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Behind the Luxury Yachts Moored in Canary Wharf

Take a closer look between the skyscrapers that dominate the Canary Wharf skyline and, at times, you may find a range of super yachts moored there! Occasionally, there are also specialist military boats too.

As Canary Wharf is quite literally built on water — and once the site of the largest docks in the world — it’s no suprise to see boats moored! However, long-term residents will have noticed an uptick in the number of super-yachts docked here over the last year or so.

So, what’s going on? Why is there suddenly an increase in super yachts parked in Canary Wharf? In this article, we will take a look at the reasons behind this trend, explore some of the most commonly parked yachts in Canary Wharf, and see exactly who owns them!

Why has the number of Super Yachts parked in Canary Wharf increased?

The impact of Brexit has been hotly debated, but it turns out that the UK yachting industry has managed to find a benefit!

One of the effects that both UK and international yacht-owners will have certainly noticed, is in their yacht-related taxes. Super yachts are not cheap, with a widely published rule of thumb being to expect around 10% of the initial boat cost per year in fees.

Having officially left the EU at the end of December 2020, and following new regulations, yacht owners have found it more cost-effective to keep their vessels moored in the UK than other EU countries.

Britain leaving the UK on 31st December 2020 created changes in the fiscal and flag landscape for super yacht owners. Before this, the UK was an EU member; on 1st January as a non-EU country both UK resident including those using the non-domicile regime and other non-EU resident owners could register the yacht under UK flag and then enter the EU under the Temporary Admission rules.

Alasdair Milroy, owner of Breaking The Mould Accountancy 

What does this actually mean?

  • Essentially, there are tax advantages to be gained from both mooring yachts outside the EU, and from leaving and then re-entering EU waters.
  • This can have additional benefits when this leaving and departing coincides with boat’s re-supply and maintenance.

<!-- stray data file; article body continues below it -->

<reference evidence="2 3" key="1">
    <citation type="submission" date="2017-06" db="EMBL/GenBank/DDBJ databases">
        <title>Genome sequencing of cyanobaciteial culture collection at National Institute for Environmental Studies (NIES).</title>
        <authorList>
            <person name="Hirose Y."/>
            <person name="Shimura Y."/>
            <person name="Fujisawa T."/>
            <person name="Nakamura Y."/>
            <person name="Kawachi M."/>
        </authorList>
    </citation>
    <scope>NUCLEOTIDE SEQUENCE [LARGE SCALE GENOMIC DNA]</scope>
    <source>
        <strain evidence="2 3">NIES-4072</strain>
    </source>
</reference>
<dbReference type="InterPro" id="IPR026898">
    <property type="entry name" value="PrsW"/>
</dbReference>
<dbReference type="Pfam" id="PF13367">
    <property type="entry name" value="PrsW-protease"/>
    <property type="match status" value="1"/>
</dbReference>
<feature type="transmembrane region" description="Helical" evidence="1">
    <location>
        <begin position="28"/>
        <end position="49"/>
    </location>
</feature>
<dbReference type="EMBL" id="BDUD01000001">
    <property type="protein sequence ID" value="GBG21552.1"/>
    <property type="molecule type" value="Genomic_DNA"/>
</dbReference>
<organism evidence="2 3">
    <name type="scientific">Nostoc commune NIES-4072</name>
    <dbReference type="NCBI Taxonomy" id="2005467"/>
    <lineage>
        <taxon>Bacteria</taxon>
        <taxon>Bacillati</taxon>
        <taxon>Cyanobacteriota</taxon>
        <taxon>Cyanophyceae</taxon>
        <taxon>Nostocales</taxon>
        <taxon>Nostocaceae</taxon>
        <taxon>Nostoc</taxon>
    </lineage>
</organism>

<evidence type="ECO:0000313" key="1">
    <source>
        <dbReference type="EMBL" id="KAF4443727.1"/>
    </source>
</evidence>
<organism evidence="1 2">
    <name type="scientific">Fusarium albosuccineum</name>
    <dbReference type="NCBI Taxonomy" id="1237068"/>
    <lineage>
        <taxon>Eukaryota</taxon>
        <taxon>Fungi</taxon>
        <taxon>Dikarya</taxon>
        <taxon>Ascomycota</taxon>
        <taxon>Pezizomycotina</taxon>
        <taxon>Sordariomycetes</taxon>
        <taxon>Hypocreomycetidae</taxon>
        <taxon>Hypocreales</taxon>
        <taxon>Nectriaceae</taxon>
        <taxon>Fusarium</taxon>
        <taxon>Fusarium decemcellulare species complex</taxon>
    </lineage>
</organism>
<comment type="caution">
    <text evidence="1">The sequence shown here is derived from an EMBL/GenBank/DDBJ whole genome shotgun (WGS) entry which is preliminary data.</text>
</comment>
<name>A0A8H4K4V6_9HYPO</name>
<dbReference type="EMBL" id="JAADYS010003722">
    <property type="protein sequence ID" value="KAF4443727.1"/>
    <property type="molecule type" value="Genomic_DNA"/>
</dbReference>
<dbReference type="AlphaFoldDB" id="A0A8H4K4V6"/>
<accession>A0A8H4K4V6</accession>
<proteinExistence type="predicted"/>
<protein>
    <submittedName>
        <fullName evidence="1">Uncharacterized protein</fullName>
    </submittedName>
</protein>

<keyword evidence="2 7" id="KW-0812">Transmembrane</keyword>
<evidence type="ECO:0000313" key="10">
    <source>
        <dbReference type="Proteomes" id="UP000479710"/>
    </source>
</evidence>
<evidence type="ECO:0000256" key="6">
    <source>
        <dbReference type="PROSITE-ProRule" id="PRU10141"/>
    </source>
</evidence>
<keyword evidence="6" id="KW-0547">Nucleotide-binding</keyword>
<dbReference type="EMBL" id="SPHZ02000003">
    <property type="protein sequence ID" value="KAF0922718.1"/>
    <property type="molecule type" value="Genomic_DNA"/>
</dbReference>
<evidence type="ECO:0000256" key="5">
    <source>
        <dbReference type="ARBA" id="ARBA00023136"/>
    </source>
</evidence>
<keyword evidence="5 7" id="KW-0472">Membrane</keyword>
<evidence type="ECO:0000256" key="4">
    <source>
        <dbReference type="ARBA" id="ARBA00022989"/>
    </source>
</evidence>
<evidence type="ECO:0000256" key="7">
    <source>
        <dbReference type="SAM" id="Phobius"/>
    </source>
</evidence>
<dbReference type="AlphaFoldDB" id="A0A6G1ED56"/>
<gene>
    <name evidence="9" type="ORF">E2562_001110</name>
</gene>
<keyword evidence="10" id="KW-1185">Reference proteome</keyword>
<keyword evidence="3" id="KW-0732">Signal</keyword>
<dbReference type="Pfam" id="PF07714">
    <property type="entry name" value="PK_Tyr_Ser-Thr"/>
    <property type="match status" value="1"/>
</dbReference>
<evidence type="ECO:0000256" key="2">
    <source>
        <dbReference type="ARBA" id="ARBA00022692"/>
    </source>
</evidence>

• This has encouraged an influx of UK and international yacht owners who want to save money by parking their yachts here.

Military boats moored in Canary Wharf

Alongside the increase in yachts, keen-eyed residents will have also noticed there have been numerous military vessels moored in the harbour.

Dutch Frigate HNLMS Tromp (F803) moored in Canary Wharf

The additional infrastructure required to host military vessels often means temporary closures to the pavements around South Quay, with restricted areas and military checkpoints.

Military boats have occasionally been moored in the docks surrounding Canary Wharf before, typically as a show of Naval partnership, or when conducting joint military exercises with other NATO members in the North Sea. However, — like super yachts — there has been an uptick in military boat activity, which can be attributed to the ongoing conflict between Russia and Ukraine and the UK’s involvement in this situation.

Most Commonly Seen Yachts in Canary Wharf

While South Dock has played host to a surprising variety of boats, there are a few which stand out as being the most commonly seen in Canary Wharf.

The blue yacht in Canary Wharf — PHI

Royal Huisman’s 58.5-metre (192-foot) PHI yacht — or more colloquially known as that blue boat in Canary Wharf — is arguably the most likely SuperYacht you will see moored here!

In fact, the £38m PHI has had a permanent birth near Dollar Bay for almost a year. There is a bit more to this than tax reasons, the yacht has been impounded by the UK government since March 2022, under sanctions placed upon Russian Oligarchs following the war in Ukraine.

Will the blue yacht ever leave south dock? Who knows?